Wind Gap is a small town. And people who don’t fit in don’t work well in small towns. If you’re different, you’re the first to be shunned, and that’s exactly what’s happening with John. When Camille is talking to him, she brings up Bob Nash, and John’s tone changes from upset to angry. He clearly has a grudge against the man, and the way he’s talking, maybe Ann, too. Ashley interrupts before he can say too much, but she’s also willing to vouch for him. You see, John had no alibi for the night Natalie was taken. He was simply driving around. Doesn’t sound too great, right? But now, Ashley is saying he spent the night with her. He tells her to stop, but she keeps going, saying she doesn’t want people thinking her boyfriend is a baby-killer. Now, whether he wanted her to stop talking because she was telling the truth or a lie is uncertain, but surely we’ll find out soon.
John gets too upset to keep talking, so Camille leaves her name and number and shows herself out. When she gets back home, her mother is trying to save the rosebushes that were damaged by the cart crashed by Amma. But somehow, Adora finds a way to blame this on Camille as well. She shakes her head and says that her daughter can’t own up to anything, sarcastically saying nothing is her fault. The irony of it is that in Adora’s mind, everything is Camille’s fault. It just goes to show how delusional she can be.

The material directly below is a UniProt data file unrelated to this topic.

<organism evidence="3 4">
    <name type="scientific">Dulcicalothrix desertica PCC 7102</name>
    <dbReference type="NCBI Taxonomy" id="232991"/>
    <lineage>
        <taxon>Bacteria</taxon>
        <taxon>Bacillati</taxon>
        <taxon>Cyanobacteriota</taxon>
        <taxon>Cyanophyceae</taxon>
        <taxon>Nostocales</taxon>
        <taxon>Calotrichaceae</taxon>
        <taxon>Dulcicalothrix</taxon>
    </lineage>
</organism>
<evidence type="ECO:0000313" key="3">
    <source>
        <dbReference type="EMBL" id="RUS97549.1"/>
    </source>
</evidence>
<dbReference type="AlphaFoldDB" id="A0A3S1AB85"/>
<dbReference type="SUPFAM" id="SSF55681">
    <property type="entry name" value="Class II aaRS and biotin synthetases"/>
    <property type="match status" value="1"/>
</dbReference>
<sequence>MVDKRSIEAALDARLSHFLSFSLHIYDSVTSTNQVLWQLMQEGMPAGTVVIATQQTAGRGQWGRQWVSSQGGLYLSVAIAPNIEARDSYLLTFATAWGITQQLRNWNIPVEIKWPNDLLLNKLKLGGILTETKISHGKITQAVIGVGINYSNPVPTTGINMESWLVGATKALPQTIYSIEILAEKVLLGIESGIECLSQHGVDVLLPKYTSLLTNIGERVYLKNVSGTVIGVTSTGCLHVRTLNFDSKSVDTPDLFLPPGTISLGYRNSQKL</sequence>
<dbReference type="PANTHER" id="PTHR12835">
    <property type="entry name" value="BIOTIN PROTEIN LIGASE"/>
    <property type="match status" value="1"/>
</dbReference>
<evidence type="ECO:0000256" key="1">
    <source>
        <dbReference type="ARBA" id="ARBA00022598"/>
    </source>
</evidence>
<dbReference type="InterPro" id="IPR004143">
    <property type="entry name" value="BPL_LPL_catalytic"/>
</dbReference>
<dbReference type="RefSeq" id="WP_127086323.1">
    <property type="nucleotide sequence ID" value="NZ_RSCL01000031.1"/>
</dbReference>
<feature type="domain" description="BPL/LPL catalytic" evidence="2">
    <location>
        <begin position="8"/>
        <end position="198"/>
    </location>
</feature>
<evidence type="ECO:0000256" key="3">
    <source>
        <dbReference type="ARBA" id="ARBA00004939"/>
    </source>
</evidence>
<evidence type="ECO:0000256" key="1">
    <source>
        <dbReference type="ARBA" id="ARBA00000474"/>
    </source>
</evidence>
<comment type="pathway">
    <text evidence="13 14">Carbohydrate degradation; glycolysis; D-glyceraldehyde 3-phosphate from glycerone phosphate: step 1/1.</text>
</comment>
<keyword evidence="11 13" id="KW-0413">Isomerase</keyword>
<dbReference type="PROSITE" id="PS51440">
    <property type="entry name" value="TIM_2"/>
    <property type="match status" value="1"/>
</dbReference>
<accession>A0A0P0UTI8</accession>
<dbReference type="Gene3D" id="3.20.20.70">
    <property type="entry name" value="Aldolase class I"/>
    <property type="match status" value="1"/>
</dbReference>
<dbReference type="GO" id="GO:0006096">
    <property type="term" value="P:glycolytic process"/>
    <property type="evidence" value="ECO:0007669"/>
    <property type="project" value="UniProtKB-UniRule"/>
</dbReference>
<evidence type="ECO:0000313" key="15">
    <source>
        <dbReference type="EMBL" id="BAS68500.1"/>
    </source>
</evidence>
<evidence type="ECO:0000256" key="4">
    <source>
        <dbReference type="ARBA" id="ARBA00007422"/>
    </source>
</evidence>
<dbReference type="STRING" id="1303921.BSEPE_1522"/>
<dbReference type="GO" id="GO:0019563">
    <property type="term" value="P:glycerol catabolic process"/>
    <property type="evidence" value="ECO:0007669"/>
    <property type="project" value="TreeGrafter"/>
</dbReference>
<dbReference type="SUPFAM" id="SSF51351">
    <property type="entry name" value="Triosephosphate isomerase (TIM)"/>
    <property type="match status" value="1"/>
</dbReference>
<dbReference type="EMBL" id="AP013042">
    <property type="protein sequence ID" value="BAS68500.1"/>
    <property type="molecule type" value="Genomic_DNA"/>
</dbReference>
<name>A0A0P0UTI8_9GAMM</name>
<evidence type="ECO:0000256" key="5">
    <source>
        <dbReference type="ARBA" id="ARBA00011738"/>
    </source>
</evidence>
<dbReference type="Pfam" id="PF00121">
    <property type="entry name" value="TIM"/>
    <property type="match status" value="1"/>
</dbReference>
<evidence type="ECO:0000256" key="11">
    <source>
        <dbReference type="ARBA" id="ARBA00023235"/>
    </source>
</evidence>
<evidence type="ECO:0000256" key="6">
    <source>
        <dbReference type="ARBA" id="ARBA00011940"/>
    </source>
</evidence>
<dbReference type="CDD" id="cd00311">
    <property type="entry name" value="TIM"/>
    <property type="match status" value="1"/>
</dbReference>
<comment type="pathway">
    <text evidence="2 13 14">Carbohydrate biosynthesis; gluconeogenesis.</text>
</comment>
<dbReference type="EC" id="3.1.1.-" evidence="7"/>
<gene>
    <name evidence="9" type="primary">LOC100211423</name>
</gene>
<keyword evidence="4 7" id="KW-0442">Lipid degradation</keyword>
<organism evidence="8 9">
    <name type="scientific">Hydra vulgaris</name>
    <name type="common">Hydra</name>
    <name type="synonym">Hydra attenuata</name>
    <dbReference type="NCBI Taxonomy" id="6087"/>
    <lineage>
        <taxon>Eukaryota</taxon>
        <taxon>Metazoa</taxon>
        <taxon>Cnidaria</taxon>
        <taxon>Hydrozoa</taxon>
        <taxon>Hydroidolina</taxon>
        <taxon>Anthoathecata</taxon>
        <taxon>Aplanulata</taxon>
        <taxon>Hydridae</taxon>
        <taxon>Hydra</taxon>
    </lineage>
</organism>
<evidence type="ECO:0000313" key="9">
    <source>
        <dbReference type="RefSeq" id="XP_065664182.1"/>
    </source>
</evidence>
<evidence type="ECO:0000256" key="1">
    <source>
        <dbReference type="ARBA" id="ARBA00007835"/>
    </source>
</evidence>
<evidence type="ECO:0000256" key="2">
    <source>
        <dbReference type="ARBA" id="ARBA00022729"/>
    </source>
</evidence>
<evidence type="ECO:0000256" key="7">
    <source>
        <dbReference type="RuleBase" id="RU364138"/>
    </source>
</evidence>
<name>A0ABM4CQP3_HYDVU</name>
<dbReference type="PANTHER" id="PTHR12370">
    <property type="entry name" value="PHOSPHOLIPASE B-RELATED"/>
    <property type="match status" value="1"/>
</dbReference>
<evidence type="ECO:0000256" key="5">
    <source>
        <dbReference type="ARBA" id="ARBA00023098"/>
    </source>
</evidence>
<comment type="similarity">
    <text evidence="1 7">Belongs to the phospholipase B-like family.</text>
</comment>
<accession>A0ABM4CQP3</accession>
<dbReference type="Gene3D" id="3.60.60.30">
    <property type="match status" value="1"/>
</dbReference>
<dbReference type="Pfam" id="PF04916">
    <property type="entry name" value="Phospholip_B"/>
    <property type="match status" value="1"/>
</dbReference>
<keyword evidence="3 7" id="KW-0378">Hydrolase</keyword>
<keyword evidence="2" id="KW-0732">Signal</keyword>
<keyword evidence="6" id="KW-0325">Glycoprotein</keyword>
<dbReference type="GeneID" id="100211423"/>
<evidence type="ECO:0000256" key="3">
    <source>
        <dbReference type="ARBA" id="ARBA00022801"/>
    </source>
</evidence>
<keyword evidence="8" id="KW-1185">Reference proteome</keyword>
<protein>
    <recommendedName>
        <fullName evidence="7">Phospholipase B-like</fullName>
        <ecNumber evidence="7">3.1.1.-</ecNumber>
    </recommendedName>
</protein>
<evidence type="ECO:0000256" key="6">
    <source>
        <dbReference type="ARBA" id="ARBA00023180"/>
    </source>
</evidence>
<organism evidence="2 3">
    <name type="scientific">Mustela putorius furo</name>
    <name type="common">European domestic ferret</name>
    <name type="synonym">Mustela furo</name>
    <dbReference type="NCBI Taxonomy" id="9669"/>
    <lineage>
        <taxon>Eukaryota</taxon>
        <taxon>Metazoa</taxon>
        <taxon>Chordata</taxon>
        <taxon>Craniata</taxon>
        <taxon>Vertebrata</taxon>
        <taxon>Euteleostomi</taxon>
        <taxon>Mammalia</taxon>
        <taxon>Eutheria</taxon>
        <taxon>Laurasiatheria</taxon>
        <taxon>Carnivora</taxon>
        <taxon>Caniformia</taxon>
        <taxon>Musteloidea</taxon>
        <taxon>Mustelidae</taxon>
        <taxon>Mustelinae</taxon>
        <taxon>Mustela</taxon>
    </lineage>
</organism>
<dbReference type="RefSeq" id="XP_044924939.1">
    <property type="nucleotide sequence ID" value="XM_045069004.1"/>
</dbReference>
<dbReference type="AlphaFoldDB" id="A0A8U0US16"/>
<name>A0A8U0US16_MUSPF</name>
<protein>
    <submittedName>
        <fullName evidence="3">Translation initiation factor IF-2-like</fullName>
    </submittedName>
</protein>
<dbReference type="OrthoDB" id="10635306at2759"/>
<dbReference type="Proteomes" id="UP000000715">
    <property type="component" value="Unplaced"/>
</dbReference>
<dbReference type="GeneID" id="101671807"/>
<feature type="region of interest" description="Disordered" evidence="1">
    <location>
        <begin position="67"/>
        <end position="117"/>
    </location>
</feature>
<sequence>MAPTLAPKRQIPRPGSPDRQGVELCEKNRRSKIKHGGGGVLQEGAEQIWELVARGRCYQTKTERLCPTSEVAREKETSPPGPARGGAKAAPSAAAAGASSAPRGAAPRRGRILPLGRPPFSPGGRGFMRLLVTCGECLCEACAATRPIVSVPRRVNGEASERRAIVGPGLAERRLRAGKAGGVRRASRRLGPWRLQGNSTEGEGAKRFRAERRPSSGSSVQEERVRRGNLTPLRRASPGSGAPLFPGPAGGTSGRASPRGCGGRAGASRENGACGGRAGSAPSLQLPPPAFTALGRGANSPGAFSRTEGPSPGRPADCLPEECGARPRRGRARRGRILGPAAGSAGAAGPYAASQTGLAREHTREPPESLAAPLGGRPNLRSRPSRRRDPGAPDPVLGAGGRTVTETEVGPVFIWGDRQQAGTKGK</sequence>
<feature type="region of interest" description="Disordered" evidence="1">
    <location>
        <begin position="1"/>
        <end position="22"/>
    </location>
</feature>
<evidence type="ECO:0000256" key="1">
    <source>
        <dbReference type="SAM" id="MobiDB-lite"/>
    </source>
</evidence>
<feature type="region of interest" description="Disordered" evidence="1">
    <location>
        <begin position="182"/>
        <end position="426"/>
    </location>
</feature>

That night, Amma comes into Camille’s room and asks if she wants to go out and party. Camille tells Amma that she needs to stay home. She is the same age as the girls that were taken, she shouldn’t be out partying. Amma promises to, but then she starts asking if Camille is a bad influence, if she’s dangerous. That’s what Adora claims, that’s what she warned Amma about. And when she sees the scars on Camille’s wrist, she’s almost, dare I say it, gleeful. Like she’s excited to find out a dark little secret about her sister. It’s quite twisted, and afterwards, Camille needs a drink. So, she heads down to the bar, where who should she run into, but Detective Richard Willis. She buys him a drink and they make a deal. If she gives him all the info she can about this town and the people in it, he’ll answer three questions, straight up. After the bar closes, they sit on the hood of his car, drinking and talking, even flirting, and that’s when Amma shows up. This girl sure does know how to stick her nose where it doesn’t belong.